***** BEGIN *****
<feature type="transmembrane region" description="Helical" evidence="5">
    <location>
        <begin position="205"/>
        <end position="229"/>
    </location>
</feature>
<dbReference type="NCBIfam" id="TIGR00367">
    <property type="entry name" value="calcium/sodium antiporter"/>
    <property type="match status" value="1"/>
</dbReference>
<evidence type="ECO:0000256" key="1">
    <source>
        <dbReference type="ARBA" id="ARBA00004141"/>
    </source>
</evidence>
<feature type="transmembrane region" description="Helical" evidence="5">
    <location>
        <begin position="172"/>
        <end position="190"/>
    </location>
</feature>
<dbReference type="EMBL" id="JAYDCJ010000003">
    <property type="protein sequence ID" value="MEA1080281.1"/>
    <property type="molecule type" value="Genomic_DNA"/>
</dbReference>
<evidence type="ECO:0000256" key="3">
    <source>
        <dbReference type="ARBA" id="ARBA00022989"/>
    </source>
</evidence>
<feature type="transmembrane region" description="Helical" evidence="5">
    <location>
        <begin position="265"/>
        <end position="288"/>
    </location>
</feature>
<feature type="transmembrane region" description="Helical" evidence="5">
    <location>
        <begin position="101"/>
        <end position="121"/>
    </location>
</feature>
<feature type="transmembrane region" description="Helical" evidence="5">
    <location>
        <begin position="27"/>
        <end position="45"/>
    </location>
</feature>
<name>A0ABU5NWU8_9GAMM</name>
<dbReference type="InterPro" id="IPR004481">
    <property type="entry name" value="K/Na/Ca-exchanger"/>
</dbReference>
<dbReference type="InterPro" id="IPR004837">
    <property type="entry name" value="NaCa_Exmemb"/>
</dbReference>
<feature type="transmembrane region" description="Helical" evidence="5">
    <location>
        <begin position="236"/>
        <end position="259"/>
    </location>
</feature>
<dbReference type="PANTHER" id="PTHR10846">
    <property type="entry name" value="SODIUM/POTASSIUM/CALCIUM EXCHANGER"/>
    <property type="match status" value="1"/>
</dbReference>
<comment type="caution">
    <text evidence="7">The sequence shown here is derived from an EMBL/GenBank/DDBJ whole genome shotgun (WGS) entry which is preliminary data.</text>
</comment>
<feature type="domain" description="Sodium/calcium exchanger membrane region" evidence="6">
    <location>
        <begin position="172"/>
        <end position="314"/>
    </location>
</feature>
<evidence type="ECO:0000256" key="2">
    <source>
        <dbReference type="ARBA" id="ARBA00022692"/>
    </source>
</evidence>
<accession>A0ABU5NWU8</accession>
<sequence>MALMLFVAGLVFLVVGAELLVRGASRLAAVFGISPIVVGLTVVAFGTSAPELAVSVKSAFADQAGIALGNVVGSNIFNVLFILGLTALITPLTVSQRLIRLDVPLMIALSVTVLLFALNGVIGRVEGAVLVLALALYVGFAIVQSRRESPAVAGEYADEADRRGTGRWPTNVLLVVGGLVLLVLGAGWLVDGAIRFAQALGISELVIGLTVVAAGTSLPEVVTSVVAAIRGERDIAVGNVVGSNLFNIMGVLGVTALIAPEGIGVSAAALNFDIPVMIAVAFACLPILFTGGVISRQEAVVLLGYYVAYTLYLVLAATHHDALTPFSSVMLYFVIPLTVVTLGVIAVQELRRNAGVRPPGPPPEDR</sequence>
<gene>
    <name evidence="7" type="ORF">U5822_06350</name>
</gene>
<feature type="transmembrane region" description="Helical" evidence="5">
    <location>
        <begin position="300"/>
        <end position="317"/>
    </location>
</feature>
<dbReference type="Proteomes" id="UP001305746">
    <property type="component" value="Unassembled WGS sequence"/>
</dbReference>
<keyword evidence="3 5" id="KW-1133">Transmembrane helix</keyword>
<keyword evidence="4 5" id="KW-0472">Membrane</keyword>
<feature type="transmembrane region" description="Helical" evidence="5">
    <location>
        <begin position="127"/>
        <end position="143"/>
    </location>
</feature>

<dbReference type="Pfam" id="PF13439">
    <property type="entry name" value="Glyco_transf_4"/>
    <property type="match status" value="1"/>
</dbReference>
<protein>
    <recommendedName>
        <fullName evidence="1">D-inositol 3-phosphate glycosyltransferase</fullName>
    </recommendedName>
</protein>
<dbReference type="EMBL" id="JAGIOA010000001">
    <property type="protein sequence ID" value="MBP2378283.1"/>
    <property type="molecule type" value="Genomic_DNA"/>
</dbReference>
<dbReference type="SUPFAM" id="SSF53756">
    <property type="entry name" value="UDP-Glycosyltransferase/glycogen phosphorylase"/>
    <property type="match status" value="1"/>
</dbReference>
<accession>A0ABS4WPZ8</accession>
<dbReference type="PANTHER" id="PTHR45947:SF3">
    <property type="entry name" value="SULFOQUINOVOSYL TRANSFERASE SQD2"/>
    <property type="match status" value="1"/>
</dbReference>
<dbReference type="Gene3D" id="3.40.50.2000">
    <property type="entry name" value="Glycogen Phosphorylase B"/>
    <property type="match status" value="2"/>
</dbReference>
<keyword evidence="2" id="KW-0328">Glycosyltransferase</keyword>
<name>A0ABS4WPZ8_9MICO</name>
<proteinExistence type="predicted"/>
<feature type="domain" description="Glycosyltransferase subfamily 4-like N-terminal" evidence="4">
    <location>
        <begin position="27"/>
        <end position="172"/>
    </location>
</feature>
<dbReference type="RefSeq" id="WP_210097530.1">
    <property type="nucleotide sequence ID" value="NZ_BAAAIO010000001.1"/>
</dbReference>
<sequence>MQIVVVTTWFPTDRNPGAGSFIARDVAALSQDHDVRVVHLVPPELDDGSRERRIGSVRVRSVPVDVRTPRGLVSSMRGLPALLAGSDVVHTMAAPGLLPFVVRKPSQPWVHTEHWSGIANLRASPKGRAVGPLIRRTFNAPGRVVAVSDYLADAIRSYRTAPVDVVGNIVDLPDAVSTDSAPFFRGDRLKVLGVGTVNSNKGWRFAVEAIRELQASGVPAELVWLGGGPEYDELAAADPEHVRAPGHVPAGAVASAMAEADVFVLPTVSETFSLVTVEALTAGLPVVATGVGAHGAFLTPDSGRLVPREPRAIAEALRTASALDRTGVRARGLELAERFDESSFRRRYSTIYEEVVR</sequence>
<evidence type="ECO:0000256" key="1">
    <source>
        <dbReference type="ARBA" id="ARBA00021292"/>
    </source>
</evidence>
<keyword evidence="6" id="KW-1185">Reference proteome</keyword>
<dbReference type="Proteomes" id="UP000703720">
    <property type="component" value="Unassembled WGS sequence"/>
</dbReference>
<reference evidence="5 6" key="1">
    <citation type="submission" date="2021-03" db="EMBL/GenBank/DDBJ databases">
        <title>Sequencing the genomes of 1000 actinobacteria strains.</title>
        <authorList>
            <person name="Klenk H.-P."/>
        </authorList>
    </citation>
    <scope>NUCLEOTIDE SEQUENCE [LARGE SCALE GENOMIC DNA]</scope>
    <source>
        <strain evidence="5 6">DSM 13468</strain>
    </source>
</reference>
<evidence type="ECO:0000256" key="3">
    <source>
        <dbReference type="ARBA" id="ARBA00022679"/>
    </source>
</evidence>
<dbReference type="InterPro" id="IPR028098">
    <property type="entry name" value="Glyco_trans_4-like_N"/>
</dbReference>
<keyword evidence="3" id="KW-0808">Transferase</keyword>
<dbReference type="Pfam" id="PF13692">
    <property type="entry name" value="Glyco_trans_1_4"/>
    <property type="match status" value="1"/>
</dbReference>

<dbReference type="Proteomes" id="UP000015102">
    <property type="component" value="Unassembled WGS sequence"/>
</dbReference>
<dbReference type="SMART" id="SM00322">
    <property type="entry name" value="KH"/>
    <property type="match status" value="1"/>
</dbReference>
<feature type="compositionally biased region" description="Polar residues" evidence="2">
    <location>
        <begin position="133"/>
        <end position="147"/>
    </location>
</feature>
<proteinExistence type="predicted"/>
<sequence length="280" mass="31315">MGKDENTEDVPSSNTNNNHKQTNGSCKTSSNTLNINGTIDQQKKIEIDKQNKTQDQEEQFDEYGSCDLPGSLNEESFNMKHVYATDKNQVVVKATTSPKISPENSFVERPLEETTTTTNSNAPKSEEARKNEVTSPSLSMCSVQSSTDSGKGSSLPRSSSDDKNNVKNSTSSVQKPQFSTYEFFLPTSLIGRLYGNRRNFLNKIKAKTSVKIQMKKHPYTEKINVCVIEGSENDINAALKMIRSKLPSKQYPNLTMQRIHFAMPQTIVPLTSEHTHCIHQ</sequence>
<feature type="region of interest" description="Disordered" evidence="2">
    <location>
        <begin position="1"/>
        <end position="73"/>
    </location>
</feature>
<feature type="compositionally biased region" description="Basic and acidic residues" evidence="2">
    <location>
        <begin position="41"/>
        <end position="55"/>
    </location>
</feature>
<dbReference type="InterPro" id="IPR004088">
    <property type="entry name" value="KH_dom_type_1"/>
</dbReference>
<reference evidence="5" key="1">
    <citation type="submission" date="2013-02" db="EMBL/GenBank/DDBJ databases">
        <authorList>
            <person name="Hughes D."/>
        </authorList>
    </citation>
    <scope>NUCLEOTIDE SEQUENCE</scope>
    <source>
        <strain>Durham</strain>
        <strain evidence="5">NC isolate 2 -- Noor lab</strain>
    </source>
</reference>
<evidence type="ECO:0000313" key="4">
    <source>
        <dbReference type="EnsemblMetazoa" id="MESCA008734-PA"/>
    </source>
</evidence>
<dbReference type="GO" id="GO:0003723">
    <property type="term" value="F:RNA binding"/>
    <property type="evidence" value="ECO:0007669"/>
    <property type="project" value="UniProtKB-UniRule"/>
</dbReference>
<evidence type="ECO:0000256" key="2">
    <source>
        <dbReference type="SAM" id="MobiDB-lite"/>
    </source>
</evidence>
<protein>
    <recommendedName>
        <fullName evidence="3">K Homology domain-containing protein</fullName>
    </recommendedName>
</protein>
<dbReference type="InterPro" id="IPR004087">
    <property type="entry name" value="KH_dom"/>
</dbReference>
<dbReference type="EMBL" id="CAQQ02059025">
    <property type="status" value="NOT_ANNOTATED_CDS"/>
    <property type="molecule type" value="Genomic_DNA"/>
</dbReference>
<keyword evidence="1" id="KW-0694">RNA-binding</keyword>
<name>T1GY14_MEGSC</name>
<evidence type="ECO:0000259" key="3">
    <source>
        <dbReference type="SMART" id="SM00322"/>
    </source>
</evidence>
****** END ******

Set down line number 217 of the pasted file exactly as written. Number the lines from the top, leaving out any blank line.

<evidence type="ECO:0000313" key="4">